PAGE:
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In English, many adjectives support the -er ending to express a notion of exceeding:

  1. John is taller than Mary (is).
  2. Mary is smarter than John (is).

Of course, you can also have the more analytic construction:

  • Mary is more intelligent than John (is).

But with the notion of "does not exceed", less, only the analytic form is available:

  • John is less smart than Mary is.
  • John is less intelligent than Mary is.

Does any language express the less form using bound morphology the way we do with -er in (1) and (2)?

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    Didn't you mean "more analytic construction"?
    – Alenanno
    Feb 6 '12 at 20:39
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A diminutive is not the same as what a "less" morpheme would be — it lacks comparative semantics.

However, to answer your question, the answer is, no there is not any such language which expresses a concept of "less" synthetically, at least none has been found despite a very large (300+ language) cross-linguistic survey by Jonathan Bobalijk. See his paper "Universals in Comparative Morphology", for his explanation of why such a morpheme never occurs.

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    In case you were referring to my answer: I know exactly what the difference is between the two; fearing that there was no answer, I provided some information that might be interesting for the OP, though of course it is not the same thing.
    – Cerberus
    Feb 7 '12 at 6:10
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    By the way, I excluded the languages I knew or could check (french, spanish, german) then asked around to native speakers of: Russian, Ungarian, Lithuanian, Swedish. But nothing came out. :)
    – Alenanno
    Feb 7 '12 at 10:16
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    So what does this paper have to say about Turkish -cE, I wonder? Feb 7 '12 at 22:49
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    ...and the answer is: Turkish was one of the languages surveyed and no "less" comparative was found; in fact, it says Turkish only has analytic degrees of comparison. Feb 7 '12 at 23:04
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    To my knowledge, Bobalijk is pretty good about acknowledging counterexamples to his claims (including problematic data from Basque and Russian for his analysis of regular comparatives). So, I would need to see a paper analyzing the -cE as a less comparative, to be convinced.
    – user325
    Feb 7 '12 at 23:29
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In Turkish, the suffic "-cE" gives this meaning when added to adjectives, such as "güzelce". It means that the person or thing is less beautiful than the mentioned thing. For instance:

Annesi gibi güzelce bir kız

It means that she is less beautiful than her mother. However, in some contexts it can mean "nearly". I asked which meaning people think of when they hear words to which this suffix was added; they answered "less". However, this research is not very broad or scientific; I have only asked the people I could contact. Maybe this answer will help you to some extent.

I have found a paper about this suffix; however, the section related to it is very little and not very much detailed.

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  • Please give a citation for this analysis of -cE?
    – user325
    Feb 10 '12 at 4:37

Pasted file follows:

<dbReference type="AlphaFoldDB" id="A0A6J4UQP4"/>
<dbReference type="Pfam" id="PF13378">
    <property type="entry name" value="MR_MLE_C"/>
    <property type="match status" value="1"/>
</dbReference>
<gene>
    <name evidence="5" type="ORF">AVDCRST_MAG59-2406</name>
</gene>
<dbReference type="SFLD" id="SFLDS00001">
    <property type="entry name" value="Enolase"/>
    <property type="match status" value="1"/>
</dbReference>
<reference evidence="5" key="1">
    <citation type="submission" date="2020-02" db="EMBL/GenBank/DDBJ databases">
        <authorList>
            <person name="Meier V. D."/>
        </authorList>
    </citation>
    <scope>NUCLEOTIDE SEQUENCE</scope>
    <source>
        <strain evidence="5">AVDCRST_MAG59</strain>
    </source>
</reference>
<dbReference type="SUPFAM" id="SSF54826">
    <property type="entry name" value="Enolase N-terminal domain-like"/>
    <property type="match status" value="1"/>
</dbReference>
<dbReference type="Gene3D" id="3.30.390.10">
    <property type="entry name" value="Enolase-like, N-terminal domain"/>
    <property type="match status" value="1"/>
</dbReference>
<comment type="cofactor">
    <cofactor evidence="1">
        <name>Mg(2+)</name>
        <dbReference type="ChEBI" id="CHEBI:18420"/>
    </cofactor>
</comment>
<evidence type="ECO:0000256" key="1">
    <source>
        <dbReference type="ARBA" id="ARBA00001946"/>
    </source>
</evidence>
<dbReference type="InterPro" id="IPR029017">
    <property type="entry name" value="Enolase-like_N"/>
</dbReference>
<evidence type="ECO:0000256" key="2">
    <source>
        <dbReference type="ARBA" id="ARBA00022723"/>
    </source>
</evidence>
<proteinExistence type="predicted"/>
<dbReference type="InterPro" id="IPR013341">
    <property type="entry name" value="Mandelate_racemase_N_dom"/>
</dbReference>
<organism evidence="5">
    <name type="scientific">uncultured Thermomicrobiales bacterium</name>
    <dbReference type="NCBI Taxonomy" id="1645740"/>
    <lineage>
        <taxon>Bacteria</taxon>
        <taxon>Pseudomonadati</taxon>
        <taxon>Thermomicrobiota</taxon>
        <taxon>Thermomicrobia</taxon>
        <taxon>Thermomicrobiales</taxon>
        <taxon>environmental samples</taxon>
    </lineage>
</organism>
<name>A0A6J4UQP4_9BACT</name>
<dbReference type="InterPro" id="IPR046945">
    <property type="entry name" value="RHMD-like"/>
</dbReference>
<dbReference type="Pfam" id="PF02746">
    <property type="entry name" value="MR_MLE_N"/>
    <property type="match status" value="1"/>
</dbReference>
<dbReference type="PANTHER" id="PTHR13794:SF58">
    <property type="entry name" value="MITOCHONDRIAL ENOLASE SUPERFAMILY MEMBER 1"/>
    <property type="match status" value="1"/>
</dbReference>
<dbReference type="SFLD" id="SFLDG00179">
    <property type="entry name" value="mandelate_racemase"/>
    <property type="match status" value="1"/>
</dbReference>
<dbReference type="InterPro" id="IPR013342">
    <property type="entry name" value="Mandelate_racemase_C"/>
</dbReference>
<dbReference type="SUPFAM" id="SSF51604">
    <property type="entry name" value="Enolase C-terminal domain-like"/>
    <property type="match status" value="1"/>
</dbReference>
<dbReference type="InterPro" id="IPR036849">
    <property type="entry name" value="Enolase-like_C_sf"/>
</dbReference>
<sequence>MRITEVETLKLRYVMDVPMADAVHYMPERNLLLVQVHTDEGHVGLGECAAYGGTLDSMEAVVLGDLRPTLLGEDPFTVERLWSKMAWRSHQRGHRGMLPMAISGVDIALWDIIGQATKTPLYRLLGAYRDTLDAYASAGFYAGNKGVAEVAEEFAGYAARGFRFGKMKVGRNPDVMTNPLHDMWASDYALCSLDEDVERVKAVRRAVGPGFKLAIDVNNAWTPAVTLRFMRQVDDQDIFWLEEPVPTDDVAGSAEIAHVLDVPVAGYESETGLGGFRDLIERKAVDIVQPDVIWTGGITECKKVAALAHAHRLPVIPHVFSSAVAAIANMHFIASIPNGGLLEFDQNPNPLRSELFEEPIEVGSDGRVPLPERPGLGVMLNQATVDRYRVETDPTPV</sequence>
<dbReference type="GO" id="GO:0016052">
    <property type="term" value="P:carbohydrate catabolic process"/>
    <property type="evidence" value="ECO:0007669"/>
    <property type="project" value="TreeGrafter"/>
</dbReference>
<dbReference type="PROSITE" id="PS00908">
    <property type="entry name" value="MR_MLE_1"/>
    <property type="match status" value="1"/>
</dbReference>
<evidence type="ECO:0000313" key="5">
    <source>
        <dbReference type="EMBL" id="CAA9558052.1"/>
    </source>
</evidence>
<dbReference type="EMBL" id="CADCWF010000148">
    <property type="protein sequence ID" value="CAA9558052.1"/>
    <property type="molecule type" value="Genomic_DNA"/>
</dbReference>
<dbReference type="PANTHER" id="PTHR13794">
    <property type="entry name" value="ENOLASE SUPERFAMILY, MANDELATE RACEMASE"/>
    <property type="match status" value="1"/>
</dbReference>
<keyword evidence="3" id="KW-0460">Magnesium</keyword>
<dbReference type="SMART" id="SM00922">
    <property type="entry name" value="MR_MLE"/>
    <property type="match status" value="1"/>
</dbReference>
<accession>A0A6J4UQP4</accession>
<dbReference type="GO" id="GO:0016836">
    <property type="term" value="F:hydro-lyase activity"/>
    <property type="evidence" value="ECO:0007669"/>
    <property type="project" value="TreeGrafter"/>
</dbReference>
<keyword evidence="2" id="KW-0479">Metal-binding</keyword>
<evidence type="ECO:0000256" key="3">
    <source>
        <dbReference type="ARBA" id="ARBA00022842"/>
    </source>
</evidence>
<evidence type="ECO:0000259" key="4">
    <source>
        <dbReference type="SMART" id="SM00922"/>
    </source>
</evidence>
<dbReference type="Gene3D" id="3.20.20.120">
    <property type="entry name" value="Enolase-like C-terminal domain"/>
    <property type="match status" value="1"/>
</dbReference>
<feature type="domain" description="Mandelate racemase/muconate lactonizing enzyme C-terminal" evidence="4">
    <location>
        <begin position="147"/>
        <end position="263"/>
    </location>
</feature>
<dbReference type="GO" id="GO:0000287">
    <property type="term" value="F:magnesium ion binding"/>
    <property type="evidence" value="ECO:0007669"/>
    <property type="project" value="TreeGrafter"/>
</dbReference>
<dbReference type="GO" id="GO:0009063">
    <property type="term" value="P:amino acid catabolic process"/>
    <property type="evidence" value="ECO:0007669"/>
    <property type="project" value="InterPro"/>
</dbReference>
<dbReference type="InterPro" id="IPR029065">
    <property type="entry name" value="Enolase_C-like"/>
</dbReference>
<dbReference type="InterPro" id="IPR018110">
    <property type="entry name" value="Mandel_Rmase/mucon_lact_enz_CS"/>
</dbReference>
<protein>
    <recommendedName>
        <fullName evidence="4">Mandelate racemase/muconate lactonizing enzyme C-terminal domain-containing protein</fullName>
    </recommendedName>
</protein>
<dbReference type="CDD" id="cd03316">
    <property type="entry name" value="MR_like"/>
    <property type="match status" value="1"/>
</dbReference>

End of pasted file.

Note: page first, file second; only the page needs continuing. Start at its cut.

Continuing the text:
• @Knitter, as I mentioned before, I do not have a scientific research, I have asked only the native speakers when I am suspect of this meaning as a native speaker. I will try to find a research about this topic, when I find, I will share it. Feb 10 '12 at 9:11
  • @Knitter, I cannot find a detailed research for the suffix; however, I find a little section in a paper for this meaning of the suffix. The language of the research is Turkish, so I have translated the related section. Feb 18 '12 at 10:49
  • The translation is: "the meaning of less": The suffix gives the meaning of less to the root. Initially, the meaning seems as "like,as"; however, in depth it is "less". Being an adjective or an adverb changes the meaning of the word. "topluca kız" [: the girl who is less fat], "topluca katıldık." [:we attended (the missind object) as a unity.], "fazlaca para". The link of the paper is web.ebscohost.com/ehost/… Feb 18 '12 at 11:09
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Well, Krivoshein de Canese and Acosta Alcaraz' (2007:102) "Gramática Guarani" gives as "comparativo the inferioridad" ('inferiority comparative') the affix -ive, which attaches to the standard of comparison NP. Their example is "Susana omba'apo'ive Anagui" meaning 'Susana works less than Ana'. However, -i is a diminutive, and -ve is the comparative of superiority so... it seems that the meaning of inferiority is obtained compositionally from the superiority comparative...

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I don't know any language that does exactly what you want; but it may interest you to know that the diminutive suffix -lus can be used with adjectives in Latin:

(1) aedes = room, house
(2) aedicula = little room or house

(1) acer = petulant
(2) acriculus = a little/bit petulant

What's behind this is that the distinction between nouns and adjectives was not felt to be very strict in Latin: acer can mean "petulant" or "a petulant person/thing". But the diminutive form can certainly be used when the word is used adjectivally/attributively, as in vir acriculus.

Note that this suffix is productive, but it is relatively uncommon—certainly less common than English forms with "less".

Derived suffixes that work the same way are -ulus, -culus, -(u)sculus, -(u)nculus, -illus, -ellus. They can all indicate a diminutive or a repeated action (as in credulus).

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